LG has independently developed the first handset (user equipment) modem chip based on 3GPP Long Term Evolution (LTE) technology standards.
The modem chip can theoretically support wireless download speeds of 100Mbps and upload speeds of 50Mbps.
The Modem Chip is the most crucial component required to create a viable 4G handset with LTE technology, the leading candidate to become the fourth generation mobile phone technology standard.
LG demonstrated the chip today at its Mobile Communication Technology Research Lab in Anyang, Korea, achieving wireless download speeds of 60 Mbps and upload speeds of 20 Mbps. The fastest phones currently on the market use HSDPA technology and download at a maximum speed of 7.6 Mbps.
Higher download speeds are becoming more and more important as people are increasingly using their mobile phones to watch movies, listen to music and browse the internet. With LTE technology, users can download a 700 MB movie file in less than one minute at speeds of 100 Mbps. LTE technology would also allow consumers to simultaneously stream four HD movies without any buffering.
For the past three years, LG have been pursuing 3GPP LTE standardization, working to develop and test commercially viable LTE technology with approximately 250 of R&D staffs. The result is a 13 by 13 mm modem chip, perfectly sized for the next generation of slim handsets. For its demonstration today, LG used a test terminal running Windows Mobile to play back high quality, on-demand video. In addition to this handset modem, LG is also developing the first preliminary LTE-based data card, which can replace the wireless cards currently used in computers.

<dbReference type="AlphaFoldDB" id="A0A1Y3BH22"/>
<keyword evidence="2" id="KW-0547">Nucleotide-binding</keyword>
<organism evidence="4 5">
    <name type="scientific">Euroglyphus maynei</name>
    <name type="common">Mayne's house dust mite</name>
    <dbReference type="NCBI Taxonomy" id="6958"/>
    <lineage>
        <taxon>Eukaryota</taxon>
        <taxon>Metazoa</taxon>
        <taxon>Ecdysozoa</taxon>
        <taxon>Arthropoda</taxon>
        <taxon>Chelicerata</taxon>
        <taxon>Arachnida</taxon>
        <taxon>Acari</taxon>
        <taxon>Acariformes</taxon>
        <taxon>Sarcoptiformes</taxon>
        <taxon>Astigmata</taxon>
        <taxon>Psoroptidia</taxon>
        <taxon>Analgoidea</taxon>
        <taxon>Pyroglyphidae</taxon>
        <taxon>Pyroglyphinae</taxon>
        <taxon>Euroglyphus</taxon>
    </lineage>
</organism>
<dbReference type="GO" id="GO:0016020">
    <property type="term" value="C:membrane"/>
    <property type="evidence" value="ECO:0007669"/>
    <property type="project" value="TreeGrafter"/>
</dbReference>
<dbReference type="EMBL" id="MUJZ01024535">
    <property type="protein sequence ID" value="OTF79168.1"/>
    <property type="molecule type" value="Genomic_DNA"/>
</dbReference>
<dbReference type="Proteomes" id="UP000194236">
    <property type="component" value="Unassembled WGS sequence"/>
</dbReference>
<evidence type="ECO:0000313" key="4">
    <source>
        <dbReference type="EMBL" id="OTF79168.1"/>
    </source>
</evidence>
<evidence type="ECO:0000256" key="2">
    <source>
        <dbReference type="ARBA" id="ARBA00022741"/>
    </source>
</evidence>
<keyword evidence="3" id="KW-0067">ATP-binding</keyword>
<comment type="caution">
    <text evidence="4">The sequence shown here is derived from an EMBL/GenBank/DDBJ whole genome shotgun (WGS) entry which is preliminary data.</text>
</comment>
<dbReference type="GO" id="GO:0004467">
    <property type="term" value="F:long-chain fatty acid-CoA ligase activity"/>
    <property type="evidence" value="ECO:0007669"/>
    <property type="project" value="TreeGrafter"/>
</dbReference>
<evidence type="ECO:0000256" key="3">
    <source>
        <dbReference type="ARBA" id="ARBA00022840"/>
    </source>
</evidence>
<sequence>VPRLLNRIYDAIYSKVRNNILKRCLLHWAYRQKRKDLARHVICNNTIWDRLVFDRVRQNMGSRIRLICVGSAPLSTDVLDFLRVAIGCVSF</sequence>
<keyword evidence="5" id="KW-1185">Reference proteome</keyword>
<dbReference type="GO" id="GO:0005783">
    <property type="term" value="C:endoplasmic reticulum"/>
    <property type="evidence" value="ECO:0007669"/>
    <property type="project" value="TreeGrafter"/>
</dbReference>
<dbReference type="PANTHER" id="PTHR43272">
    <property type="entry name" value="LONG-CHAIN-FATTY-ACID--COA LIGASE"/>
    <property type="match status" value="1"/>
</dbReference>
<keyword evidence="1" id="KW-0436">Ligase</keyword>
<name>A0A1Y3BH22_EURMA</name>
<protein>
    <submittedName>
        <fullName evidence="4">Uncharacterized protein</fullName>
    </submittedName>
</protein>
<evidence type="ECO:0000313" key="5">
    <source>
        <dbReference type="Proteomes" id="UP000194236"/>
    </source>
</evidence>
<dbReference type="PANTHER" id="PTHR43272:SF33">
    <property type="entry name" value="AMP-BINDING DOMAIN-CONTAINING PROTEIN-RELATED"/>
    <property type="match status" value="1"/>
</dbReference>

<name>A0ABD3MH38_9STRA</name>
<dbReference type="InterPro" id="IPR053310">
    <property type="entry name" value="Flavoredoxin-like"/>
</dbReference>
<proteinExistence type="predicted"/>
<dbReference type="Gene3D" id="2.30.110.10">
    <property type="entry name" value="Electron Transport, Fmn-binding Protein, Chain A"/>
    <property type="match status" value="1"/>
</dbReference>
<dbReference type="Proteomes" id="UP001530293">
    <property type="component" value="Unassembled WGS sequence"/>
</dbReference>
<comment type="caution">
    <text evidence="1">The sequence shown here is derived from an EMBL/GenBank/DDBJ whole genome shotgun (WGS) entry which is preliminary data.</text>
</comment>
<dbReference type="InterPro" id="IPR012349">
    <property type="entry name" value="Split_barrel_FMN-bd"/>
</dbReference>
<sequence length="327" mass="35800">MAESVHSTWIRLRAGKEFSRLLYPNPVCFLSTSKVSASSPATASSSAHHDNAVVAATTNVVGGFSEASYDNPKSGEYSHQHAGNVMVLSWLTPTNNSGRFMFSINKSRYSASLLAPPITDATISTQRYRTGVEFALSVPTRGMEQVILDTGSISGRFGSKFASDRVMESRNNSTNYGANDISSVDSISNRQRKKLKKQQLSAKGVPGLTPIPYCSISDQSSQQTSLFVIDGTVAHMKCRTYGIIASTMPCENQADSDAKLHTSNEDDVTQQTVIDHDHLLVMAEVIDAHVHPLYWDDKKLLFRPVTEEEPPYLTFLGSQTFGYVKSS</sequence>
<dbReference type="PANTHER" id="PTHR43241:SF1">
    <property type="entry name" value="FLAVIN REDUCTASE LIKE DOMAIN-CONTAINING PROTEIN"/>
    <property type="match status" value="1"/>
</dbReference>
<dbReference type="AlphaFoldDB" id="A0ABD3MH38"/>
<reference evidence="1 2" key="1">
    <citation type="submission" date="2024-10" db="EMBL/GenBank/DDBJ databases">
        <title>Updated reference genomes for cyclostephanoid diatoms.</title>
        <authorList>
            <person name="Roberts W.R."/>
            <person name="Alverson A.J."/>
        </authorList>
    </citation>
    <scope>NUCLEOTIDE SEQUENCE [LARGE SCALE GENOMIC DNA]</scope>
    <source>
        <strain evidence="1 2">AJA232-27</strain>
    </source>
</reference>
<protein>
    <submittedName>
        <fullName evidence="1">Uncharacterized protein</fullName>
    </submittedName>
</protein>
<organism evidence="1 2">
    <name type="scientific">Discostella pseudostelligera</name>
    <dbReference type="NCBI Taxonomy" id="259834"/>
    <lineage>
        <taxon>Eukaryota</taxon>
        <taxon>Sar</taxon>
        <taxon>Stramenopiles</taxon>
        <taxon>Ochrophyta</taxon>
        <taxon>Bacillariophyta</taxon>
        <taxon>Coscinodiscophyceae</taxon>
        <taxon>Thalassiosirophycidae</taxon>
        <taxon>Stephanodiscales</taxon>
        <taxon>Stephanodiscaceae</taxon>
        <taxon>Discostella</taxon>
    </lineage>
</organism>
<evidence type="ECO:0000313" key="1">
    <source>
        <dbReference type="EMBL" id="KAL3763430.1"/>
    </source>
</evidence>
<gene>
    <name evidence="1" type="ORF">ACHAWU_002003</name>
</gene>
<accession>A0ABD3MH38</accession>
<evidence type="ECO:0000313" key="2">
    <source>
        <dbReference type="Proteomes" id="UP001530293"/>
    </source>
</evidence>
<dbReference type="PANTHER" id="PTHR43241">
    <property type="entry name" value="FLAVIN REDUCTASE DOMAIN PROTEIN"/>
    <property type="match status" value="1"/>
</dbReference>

"Now that LG has developed and tested the first 4G handset modem, a commercially viable LTE handset is on the horizon," said Dr. Woo Hyun Paik, CTO of LG Electronics.
Most of the major mobile operators are pursuing LTE-based 4G technology. Because it is based on the existing WCDMA technology path, 85 percent of WCDMA service-provided carriers will be able to upgrade their networks to LTE with far less cost than building a new network based on a different technology.
According to market research company Strategy Analytics, the global LTE handset market will double from 70 million sales units in 2012 to 150 million sales units by 2013.
Mobile phone carriers have now built LTE test networks and are currently working on early stage handsets. The first LTE mobile phones will likely reach the market in 2010.